No Shave-November is just around the corner and you can bet that at least some of your male patients will be joining the scores of men from countries like Australia, New Zealand, Ireland, Canada, Czech Republic, Denmark, El Salvador, Spain, Great Britain, Israel, South Africa, Taiwan and the United States in growing out their facial hair.
The origins and ongoing goal of No-Shave November (also known as “Mo Shave November,” in honor of the moustache) is to grow cancer awareness by embracing one’s hair, which many cancer patients lose. Participants are encouraged to put down their razors for 30 days and to donate the money they would typically spend on shaving and grooming to organizations educating people about cancer prevention and working toward cures.
As a skin specialist, you already know there are some pretty basic steps to keep in mind when it comes to skin care and shaving (we have some of those listed here, too) but what about those special tidbits that come from your colleagues? Read on and see which of these tips and pearls might work for you and your patients!
The Prep: Some would argue the most important step
Dr. Kevin Smith of Niagara, Ontario, kicks things off with the always bedrock: wash your face first. His recommendation is to “wash with soap before applying shaving cream, [as you] get a much smoother shave that way.” He recommends patients use a Panoxyl-10 bar.
In Chicago, Dr. Amy Taub tells her patients, that “twice weekly exfoliation” can help to prevent razor burn. And she always reminds her patients that shaving after they shower allows the warm water and steam to open up follicles and soften their hair.
Dr. Taub also has some suggestions when it comes to shaving cream. Contrary to what is marketed in so many advertisements, too much foam is “a sign of low-quality shaving cream or gel. These gels are wasteful and can cause resistance, irritation and nicks.” She says people should “use a shaving cream with a high concentration of lubricants and moisturizers to protect [their] skin.”
Out of shaving cream and time, making a trip to the drug store impossible? Dr. Taub has a tip for that, too! “Olive oil or hair conditioner work well as shaving agents and are much better than bar soap or body washes, which can dry out skin. Just be sure to clean your face thoroughly after using either.”
The Shave: A Fine Art
While it may seem like everyone knows this, it is also important to remind patients to go with the grain when shaving. Shaving against the grain can actually remove layers of skin, increase sensitivity and irritation, and cause acne as well as ingrown hairs.
If you aren’t getting a clean shave, Dr. Joel Schlessinger of Omaha, NE, suggests you try a safety razor. “They give the closest possible shave for the value without having to resort to a straight razor.” But he also warns, that “you may have to learn a slightly new technique.” It is also important to note that in general, “straight razors are less expensive and are more environmentally friendly because the blades can be recycled.”
If you nick yourself, forget the dab of facial tissue, says Dr. Taub. “Go for a styptic pencil or alum block. They cost only a few dollars apiece and will last for years! In a pinch, lip balm will work, too.”
The After: It’s All About Follow-Through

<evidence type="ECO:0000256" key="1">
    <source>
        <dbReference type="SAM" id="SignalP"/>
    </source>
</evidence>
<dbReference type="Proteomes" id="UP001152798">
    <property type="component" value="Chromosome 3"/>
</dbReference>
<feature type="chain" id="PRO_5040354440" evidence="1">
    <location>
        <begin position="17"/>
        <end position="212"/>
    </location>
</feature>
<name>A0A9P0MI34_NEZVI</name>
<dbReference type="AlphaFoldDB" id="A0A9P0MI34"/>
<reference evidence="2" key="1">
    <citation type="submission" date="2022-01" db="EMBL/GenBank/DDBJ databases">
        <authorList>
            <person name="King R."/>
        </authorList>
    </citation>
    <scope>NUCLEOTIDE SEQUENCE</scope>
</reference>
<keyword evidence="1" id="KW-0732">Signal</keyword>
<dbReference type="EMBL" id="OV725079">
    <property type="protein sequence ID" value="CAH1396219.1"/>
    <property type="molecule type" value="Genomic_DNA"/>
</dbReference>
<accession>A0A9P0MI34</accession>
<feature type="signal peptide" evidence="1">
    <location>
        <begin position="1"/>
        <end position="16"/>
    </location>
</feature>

To help your patients both save money and avoid future nicks, remind them to store their razor somewhere it can completely dry. “Hanging is a great option whenever possible,” says Dr. Schlessinger. “You might go so far as to suggest they apply an anti-corrosive agent, which will extend the life of the blade.”
Dr. Schlessinger also suggests that, “If your patient is new to the facial hair scene, you may also want to warn them that new growth can sometimes be itchy.” To avoid furthering the irritation by scratching furiously, it is important to “keep their skin hydrated” and sometimes they may want to use a “good, stiff-bristled brush” as that, too, can help alleviate the itchiness. His go-to shave gel (ELEMIS Time for Men Ice-Cool Foaming Shave Gel) addresses both issues of hydration and sensitivity. Schlessinger says, “This thick formula contains moisturizing ingredients to replenish the complexion and help prevent razor burn. It cools on contact to minimize redness, itching and flakiness and contains aloe vera to soothe as well as witch hazel extract to help reduce inflammation and prevent irritation. It also contains natural jujube extract which eliminates bacteria on the skin’s surface that can aggravate a sensitive complexion and cause acne and blemishes.”
The Look: A Well-Considered Choice
Lastly, each man wears his facial hair as an accessory. Beard, moustache or goatee, with twirled ends, braids or all grizzly – it’s about flair. It’s a choice that lets the world know something about you before you even speak. But now that he’s on his way to growing stellar facial hair, one must consider the do’s and don’ts of being a “guy with facial hair.”
Dr. Jeanine Downie of Montclair, NJ, suggests the following to make sure all that hard work is shown off at its finest!
To keep the beard looking its best in whatever style your patient chooses, there are plenty of products our there to sculpt and tame facial hair. Brands like The Art of Shaving, Baxter of California, eShave and many more offer a plethora of products for your patients to choose from. While this is not the purvey of the typical medical practitioner, in Coral Gables, FL, Dr. S. Manjula Jegasothy does make at least one recommendation to her patients: StriVectin Hair. She says, “it’s a lightweight, non-stiff holding solution that can groom/tame even the messiest of hipster beards/man ponies (monies)/man buns (muns)!”
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